Responding to today’s appearance before the Covid Inquiry by former Chancellor George Osborne, BMA President Professor Martin McKee said:
“The Covid Inquiry deserved better than George Osborne’s dance of denial today.
“For him to say there is 'no connection whatsoever between austerity and the unequal impact of the pandemic on disadvantaged communities’ is quite staggering. The removal of the social safety net, the cutting and reallocating of public health budgets, the underfunding of public services – all of this had its greatest impact on the most disadvantaged.
“Tens of thousands of excess deaths in the poorest areas were attributed to austerity policies even before the pandemic hit, with ill health among the key causes. Austerity left the poorest exposed to the worst of this catastrophe. In the decade after 2010 life expectancy in the UK hardly improved at all, lagging ever further behind all other high income countries except the US.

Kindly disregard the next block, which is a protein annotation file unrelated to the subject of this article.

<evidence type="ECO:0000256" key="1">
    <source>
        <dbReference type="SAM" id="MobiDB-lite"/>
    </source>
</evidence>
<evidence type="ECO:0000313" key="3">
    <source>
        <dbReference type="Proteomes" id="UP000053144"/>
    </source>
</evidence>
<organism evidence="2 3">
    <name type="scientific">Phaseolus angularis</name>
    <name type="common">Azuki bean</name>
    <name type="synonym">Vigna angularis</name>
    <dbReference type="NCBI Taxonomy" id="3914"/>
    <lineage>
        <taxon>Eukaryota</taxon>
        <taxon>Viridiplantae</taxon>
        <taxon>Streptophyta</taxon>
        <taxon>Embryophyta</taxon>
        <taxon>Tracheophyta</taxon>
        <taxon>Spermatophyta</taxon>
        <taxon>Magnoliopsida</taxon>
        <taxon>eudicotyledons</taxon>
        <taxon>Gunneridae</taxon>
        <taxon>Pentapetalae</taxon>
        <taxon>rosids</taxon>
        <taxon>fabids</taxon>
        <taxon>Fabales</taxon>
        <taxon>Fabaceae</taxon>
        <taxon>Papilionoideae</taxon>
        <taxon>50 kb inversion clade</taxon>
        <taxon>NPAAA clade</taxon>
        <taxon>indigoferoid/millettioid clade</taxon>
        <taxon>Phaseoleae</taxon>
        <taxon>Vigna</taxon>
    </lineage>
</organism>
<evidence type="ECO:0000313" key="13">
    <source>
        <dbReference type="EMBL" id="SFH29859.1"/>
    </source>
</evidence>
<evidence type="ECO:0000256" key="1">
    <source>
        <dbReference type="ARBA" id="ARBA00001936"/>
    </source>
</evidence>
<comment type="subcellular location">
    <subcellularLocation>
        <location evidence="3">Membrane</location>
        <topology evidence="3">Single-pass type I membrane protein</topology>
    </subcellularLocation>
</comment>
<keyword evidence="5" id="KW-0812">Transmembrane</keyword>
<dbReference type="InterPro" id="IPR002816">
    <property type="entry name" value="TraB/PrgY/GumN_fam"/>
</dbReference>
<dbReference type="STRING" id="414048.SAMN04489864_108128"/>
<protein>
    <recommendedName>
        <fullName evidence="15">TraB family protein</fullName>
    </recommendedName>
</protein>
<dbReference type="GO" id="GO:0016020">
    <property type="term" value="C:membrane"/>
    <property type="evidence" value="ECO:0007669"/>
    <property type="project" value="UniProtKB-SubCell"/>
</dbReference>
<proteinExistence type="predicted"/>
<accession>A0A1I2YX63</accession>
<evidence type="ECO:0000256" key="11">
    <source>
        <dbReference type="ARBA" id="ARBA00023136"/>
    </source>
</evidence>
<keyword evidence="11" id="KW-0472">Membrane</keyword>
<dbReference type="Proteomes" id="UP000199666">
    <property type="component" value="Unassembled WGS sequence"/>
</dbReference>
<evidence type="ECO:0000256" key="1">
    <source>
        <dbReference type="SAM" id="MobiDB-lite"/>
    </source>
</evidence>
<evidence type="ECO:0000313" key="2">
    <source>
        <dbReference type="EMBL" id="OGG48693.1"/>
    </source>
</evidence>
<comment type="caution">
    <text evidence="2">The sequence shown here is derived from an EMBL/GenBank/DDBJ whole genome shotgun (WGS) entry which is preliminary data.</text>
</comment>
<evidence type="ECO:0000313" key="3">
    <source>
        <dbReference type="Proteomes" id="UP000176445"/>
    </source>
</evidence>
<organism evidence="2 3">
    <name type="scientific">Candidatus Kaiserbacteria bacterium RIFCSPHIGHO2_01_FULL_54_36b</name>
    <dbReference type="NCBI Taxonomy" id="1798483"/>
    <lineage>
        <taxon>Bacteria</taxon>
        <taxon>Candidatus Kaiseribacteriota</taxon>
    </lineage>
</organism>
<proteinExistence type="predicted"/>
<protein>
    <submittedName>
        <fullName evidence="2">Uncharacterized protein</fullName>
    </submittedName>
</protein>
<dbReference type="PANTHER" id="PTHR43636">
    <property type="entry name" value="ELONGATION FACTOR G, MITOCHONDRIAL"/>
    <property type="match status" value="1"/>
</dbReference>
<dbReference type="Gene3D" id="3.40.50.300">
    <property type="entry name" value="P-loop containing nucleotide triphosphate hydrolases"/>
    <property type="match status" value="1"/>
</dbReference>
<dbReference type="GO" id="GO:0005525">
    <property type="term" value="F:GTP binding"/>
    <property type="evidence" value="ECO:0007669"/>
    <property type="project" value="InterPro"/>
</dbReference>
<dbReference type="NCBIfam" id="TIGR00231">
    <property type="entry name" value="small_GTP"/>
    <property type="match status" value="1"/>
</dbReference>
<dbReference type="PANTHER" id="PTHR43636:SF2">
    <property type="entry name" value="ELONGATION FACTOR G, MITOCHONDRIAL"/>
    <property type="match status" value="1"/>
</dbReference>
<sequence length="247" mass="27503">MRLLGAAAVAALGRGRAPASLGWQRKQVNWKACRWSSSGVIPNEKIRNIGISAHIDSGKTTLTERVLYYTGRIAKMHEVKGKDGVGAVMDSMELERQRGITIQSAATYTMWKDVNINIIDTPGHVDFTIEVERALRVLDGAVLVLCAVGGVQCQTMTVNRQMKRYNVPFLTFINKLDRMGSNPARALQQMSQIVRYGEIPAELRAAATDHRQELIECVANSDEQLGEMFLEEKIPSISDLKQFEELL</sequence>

“The NHS saw almost no capital investment in our health service for a decade alongside a lack of funding for a properly-staffed NHS. When the pandemic came we had a quarter of the ICU beds per patient that Germany had, a quarter of the hospital beds per person, and a quarter fewer doctors per person.
“Mr Osborne justified all this by saying austerity was about ‘fixing the roof’ while the sun shone, that the UK’s balance sheet allowed us to respond fiscally when the pandemic came. But numbers on a spreadsheet are no substitute for a healthy population and a robust NHS and public health system. Mr Osborne had a chance to reflect on that today and it is to his great discredit he did not take that chance.”
Notes to editors
The BMA is a professional association and trade union representing and negotiating on behalf of all doctors in the UK. A leading voice advocating for outstanding health care and a healthy population. An association providing members with excellent individual services and support throughout their lives.